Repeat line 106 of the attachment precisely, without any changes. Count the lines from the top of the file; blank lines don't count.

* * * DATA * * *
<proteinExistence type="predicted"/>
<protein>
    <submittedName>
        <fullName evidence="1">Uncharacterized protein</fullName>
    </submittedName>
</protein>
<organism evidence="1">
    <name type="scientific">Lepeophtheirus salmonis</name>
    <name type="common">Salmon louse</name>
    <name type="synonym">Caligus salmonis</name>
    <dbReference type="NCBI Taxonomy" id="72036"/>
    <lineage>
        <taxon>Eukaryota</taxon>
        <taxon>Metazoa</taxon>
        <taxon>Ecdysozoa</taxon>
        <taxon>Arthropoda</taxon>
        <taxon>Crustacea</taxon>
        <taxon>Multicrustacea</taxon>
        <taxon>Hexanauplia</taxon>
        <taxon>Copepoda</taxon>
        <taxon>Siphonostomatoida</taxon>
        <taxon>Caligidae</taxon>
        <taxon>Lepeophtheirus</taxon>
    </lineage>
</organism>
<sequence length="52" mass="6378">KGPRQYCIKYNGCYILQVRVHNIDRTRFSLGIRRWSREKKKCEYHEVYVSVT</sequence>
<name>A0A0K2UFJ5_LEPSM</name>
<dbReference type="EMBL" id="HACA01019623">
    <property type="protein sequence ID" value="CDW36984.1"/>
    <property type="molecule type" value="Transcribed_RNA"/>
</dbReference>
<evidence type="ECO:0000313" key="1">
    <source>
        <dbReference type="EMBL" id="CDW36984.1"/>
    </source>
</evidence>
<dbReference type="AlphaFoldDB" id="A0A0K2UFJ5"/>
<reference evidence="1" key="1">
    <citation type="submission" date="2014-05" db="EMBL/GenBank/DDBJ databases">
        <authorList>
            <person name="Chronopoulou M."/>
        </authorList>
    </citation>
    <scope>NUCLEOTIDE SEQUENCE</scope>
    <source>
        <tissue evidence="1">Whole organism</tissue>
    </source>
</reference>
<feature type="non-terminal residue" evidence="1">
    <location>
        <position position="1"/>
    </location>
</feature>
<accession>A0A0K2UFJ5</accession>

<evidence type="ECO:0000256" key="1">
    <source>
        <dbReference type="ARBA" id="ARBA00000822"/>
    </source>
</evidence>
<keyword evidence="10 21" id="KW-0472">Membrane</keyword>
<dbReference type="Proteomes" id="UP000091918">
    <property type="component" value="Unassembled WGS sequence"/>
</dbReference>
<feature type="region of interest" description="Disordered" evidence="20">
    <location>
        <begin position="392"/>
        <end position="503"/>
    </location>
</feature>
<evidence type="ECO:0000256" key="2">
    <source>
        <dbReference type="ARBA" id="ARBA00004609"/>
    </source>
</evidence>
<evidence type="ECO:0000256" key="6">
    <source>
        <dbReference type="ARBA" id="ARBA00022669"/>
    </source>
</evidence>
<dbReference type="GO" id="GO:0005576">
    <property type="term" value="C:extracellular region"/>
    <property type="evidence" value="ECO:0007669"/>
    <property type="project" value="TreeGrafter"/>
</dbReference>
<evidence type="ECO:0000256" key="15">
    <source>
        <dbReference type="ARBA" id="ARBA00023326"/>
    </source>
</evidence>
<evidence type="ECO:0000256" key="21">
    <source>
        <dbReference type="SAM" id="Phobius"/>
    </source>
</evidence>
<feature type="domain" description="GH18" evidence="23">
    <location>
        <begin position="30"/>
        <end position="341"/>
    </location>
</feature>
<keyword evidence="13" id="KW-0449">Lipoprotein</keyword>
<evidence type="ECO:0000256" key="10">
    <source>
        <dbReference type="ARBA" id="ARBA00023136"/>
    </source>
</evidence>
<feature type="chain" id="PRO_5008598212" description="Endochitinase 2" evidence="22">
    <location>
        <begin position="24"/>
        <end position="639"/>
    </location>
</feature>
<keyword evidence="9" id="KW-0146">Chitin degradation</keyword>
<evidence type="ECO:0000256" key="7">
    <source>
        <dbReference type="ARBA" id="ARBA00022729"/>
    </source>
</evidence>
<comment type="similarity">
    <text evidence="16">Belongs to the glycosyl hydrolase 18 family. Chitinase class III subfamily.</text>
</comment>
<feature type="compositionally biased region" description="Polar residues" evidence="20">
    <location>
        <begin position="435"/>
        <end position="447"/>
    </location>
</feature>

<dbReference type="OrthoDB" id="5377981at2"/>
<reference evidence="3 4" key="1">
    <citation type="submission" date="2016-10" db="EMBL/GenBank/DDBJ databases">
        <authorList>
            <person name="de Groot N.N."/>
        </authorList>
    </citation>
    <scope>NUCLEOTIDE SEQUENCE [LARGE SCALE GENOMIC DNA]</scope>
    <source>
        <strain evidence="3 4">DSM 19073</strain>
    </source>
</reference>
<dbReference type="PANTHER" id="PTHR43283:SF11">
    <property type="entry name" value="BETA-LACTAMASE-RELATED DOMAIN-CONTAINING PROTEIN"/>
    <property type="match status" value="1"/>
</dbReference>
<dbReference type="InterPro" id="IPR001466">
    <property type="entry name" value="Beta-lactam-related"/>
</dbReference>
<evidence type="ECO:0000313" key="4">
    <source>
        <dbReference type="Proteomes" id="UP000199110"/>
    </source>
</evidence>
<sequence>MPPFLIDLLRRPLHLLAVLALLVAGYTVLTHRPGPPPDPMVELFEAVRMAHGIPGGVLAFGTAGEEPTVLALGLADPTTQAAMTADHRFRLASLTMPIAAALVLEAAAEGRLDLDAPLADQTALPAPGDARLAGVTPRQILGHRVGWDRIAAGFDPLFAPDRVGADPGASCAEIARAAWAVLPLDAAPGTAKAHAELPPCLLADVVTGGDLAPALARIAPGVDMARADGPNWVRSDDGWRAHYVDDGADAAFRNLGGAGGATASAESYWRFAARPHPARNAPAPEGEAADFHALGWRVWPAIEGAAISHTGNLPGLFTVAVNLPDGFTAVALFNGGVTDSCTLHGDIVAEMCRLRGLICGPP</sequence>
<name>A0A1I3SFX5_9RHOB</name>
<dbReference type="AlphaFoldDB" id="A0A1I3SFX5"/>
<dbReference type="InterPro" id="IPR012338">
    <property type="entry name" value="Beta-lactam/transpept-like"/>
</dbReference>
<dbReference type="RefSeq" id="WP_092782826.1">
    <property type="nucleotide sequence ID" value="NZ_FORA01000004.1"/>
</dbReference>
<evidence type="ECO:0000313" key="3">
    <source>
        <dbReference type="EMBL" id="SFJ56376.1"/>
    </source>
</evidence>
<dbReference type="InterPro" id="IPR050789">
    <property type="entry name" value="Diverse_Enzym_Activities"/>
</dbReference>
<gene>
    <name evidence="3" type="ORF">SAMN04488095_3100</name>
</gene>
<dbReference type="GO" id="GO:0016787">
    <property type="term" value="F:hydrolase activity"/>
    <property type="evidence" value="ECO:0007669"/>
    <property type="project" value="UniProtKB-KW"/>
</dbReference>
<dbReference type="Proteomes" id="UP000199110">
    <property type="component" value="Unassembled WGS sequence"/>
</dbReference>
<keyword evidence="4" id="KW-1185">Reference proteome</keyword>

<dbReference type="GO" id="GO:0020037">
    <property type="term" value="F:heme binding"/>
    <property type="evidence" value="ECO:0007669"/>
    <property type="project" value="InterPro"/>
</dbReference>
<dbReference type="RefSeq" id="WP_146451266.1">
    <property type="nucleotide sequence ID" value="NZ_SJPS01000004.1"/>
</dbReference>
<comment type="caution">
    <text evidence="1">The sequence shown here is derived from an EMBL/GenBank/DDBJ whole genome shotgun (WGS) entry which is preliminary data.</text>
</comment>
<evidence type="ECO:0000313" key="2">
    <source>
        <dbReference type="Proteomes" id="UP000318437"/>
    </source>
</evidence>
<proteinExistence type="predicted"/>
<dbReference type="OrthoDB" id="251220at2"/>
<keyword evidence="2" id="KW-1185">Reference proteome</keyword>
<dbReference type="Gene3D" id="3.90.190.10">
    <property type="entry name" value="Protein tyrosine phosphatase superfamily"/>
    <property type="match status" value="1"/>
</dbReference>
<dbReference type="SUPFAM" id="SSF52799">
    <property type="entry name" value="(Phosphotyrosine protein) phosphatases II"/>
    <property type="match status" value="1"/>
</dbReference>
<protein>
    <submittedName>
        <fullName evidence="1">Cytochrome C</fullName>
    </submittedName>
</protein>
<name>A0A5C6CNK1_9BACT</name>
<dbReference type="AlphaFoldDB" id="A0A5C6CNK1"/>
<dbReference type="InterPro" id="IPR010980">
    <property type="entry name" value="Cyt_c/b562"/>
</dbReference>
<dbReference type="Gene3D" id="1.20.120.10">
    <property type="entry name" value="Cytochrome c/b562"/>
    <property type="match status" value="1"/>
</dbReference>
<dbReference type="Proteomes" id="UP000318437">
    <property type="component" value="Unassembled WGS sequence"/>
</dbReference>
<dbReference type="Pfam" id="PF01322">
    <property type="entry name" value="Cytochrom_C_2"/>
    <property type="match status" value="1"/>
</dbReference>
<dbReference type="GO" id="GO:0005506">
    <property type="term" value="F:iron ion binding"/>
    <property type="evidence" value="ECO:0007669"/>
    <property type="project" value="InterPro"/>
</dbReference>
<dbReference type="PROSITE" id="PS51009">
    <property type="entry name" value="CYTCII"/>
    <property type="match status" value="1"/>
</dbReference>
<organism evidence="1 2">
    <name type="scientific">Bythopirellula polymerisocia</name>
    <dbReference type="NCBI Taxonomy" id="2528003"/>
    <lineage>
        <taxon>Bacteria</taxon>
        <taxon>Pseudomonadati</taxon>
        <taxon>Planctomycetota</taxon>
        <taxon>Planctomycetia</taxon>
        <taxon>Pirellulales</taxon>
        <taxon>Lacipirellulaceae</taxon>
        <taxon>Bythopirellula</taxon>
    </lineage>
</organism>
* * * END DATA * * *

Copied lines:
</evidence>